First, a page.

Artist rendering depicting separation of the newest Russian modules from the ISS as approved by Russian space agency in February 2015. Image credit: Anatoly Zak

Feb 26, 2015 What Russia's next space station might look like

Sen—On Feb. 24, the Russian space agency, Roscosmos, endorsed a plan to undock its three yet-to-be-launched modules of the International Space Station, ISS, to form the new all-Russian outpost in Earth's orbit. To the relief of Russia's ISS partners, the split will take place nine years from now and not in 2020, as some Kremlin officials threatened in the wake of Russian annexation of Crimea and subsequent Western sanctions.

The official press-release announcing the ISS "divorce plan" named the three new components of the ISS as the foundation of the future Russian station.

The first 20-ton piece of the orbital puzzle would be the Multi-purpose Laboratory Module (MLM) currently scheduled for launch to the ISS in 2017. The module, which derived from the Soviet-era heavy transport ship, features docking ports on both ends and a pressurized laboratory. It will dock to the nadir (Earth-facing) docking port on the Zvezda Service Module (SM), the current backbone of the Russian ISS segment.

Within a year after the MLM launch, it should be followed by the eight-ton Node Module, which is currently under construction at RKK Energia in Korolev. With its six docking ports on all sides of the globular structure, the UM module will serve as a three-dimensional interesection for future permanent modules and transport ships visiting the ISS. Given the incredible lifespan warranty of 30 years, the UM can stay as the only permanent core of the future station, while other "plug-and-play" pieces of the station come and go. This will be the most drastic difference of the new Russian station from the ISS, whose in-line architecture essentially locks most of its components in place, making replacement nearly impossible.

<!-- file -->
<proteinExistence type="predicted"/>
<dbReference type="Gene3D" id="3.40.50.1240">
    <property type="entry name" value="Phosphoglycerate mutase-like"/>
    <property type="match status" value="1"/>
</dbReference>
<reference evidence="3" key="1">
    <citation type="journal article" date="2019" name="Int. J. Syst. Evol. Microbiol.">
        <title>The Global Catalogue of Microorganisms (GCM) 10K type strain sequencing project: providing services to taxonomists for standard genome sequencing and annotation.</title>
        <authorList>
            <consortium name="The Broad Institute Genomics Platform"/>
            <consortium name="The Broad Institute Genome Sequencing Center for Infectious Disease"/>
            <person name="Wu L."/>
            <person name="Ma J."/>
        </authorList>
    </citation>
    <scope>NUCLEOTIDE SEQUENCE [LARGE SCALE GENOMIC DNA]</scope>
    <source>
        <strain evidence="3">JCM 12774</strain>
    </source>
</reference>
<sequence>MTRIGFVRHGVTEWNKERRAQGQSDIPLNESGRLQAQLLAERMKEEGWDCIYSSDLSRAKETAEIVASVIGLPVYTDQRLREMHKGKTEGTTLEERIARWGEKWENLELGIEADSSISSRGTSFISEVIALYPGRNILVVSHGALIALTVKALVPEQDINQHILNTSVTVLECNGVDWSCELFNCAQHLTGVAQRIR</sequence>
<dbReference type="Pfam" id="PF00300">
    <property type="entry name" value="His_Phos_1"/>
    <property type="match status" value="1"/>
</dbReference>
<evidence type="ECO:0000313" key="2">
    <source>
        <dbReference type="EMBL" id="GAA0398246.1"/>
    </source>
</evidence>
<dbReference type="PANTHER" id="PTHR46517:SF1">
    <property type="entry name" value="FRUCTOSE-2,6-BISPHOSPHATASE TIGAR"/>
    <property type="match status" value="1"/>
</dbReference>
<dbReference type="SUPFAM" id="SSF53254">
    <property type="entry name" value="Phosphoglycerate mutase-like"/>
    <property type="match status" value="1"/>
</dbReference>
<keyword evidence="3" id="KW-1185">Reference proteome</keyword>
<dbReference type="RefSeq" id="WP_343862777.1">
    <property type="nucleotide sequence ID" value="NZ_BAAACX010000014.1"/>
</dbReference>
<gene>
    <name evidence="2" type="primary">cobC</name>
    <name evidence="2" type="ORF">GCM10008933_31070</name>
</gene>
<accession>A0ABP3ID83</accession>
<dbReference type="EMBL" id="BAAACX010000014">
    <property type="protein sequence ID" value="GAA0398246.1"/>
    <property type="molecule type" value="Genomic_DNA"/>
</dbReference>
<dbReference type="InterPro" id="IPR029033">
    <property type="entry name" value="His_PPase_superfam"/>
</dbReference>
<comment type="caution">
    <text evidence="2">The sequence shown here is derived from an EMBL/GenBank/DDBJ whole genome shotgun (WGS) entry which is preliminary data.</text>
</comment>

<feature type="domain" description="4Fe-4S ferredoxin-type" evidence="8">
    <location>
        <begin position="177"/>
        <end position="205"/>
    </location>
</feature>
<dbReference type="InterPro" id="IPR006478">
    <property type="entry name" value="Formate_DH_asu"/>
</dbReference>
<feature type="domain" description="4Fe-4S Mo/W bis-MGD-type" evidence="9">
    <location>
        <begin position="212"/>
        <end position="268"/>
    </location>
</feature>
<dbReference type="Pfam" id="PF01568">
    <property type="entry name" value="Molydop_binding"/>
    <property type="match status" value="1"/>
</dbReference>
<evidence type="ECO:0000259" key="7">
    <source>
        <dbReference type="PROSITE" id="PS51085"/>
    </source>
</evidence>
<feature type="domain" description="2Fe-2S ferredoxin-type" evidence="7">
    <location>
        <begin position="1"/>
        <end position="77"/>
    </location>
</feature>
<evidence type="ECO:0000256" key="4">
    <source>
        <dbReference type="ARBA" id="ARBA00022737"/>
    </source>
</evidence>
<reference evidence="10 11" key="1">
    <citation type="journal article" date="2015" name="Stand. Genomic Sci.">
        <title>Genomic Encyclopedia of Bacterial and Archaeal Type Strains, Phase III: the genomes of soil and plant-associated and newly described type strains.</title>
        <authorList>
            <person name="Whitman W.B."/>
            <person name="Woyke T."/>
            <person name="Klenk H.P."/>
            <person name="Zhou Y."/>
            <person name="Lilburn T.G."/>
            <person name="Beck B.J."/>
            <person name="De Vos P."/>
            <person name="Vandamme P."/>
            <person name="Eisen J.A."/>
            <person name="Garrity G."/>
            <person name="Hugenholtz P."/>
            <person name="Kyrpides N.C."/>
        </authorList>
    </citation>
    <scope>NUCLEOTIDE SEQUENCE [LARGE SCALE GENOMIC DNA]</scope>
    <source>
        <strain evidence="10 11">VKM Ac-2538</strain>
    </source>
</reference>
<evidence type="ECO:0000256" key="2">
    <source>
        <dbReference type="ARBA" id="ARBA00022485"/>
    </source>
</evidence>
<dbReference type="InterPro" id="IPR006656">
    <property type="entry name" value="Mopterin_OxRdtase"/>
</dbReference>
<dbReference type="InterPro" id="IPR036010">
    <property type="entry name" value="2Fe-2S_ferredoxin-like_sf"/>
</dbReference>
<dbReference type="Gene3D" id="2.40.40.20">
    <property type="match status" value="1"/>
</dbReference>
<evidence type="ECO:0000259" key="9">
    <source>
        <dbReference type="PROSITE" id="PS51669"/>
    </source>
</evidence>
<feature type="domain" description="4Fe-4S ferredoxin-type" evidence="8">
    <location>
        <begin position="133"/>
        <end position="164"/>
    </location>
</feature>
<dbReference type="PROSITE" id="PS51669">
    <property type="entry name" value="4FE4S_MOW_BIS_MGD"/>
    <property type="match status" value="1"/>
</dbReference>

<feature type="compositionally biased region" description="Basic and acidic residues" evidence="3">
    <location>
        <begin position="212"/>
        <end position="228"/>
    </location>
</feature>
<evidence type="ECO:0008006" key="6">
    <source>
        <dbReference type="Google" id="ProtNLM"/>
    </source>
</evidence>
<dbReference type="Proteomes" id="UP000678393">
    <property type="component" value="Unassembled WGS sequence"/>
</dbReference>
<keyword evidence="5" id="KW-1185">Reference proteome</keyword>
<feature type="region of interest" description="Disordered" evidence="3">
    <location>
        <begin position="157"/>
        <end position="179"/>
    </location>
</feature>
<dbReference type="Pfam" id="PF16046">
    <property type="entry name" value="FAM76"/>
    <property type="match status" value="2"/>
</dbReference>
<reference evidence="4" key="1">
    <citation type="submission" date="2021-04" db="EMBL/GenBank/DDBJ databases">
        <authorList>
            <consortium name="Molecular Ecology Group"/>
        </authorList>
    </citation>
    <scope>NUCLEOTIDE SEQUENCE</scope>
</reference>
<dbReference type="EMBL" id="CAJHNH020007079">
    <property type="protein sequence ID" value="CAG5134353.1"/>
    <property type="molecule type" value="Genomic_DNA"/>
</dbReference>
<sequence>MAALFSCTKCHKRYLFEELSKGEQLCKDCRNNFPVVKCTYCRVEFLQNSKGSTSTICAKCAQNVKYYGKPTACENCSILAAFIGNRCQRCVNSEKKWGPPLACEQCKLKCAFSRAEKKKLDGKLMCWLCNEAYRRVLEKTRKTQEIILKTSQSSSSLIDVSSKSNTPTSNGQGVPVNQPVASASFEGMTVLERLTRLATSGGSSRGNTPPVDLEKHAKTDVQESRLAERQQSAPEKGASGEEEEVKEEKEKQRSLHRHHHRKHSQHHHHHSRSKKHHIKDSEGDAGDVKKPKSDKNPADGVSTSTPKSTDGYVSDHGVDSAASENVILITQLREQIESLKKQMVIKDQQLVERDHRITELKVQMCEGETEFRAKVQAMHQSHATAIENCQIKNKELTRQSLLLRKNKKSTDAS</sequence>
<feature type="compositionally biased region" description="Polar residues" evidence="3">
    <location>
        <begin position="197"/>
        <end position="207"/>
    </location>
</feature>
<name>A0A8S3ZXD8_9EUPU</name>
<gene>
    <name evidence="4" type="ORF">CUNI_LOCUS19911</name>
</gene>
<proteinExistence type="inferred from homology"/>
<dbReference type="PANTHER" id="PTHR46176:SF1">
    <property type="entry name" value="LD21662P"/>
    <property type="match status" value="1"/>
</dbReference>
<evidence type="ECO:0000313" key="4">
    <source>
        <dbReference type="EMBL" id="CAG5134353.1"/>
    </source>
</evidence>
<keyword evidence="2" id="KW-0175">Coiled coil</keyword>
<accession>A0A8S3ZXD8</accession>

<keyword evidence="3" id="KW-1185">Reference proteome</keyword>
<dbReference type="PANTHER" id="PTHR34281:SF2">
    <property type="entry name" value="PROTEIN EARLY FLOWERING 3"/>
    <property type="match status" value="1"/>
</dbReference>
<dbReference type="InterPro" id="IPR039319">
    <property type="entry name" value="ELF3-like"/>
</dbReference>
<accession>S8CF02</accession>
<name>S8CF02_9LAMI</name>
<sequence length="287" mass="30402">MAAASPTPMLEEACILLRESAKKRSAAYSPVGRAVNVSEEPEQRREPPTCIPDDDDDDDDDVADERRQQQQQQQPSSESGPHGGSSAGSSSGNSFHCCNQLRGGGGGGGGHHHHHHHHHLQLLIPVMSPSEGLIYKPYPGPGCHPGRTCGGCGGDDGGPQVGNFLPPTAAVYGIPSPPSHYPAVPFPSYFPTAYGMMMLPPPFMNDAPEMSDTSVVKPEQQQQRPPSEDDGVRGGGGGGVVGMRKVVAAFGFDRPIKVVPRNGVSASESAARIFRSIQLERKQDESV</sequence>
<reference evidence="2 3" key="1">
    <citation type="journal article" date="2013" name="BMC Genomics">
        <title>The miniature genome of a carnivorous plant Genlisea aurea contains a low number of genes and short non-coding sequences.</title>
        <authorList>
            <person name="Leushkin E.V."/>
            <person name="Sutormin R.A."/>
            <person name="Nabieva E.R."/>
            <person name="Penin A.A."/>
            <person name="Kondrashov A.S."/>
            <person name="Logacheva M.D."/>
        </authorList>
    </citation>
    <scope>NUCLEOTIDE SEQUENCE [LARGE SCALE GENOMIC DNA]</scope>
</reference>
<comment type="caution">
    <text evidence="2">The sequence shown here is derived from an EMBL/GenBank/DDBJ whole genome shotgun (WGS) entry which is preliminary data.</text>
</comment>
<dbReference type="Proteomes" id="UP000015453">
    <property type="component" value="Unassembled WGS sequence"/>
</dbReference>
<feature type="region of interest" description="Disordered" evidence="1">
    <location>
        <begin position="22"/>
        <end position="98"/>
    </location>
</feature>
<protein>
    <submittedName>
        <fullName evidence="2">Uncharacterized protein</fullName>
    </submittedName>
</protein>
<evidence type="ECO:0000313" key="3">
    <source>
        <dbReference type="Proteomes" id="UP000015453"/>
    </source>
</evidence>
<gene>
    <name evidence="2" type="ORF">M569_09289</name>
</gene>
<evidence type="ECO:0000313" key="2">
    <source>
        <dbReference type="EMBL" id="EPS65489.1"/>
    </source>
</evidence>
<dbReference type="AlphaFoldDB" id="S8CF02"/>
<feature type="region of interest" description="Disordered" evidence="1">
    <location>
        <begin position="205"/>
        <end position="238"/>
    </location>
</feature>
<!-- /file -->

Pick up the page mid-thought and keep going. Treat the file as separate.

Last but not least, the Science and Power Module, NEM, will fly to the ISS as early as 2018 to dock at the UM. The 20-ton spacecraft will represent a new-generation of Russian modules designed with deep-space missions in mind. In addition to a bigger, roomier lab and sleeping compartments than those in the previous-generation Russian modules, the NEM will carry expansive solar panels, making the Russian segment fully independent in terms of power supply. This latest feature will lay the ground for the independent existence of the Russian segment. 

It is important to point out that, according to the current plan, the two earliest Russian-built ISS components—the Zarya Control Module (FGB) and the Zvezda Service Module (SM)—will remain in place and not separate from the ISS. As a result, the Russian Progress cargo ships will still be able to deliver cargo and refuel the outpost, while Soyuz spacecraft could carry crews. The propulsion system onboard Zvezda is also critical for maintaining the orientation of the entire complex in orbit and during controlled reentry of the station into the atmosphere at the end of its lifespan. As result, even after the separation of the three newest Russian modules, the ISS could continue its mission as late as 2028, according to some estimates and money provided.

In the meantime, once the three newest Russian modules are in free flight, the MLM and the NEM will jointly provide flight control, life support and power supply onboard the nascent station. Given the importance of human presence to correct unforseen glitches during the early stages of the new outpost's life, Roscosmos will likely keep a crewed Soyuz spacecraft docked at the segment during its separation from the ISS. However even with Soyuz parked at the new station, its UM module would still have three docking ports available for future add-on components. On that end, Russian engineers have two more modules on the drawing board: an inflatable habitat, which will test innovative flexible structures and serve as an additional room in the process, and an airlock module, which will be used by spacewalking cosmonauts.

Since both of these modules are unlikely to be ready before 2024, they will head directly to the new station, bypassing the ISS.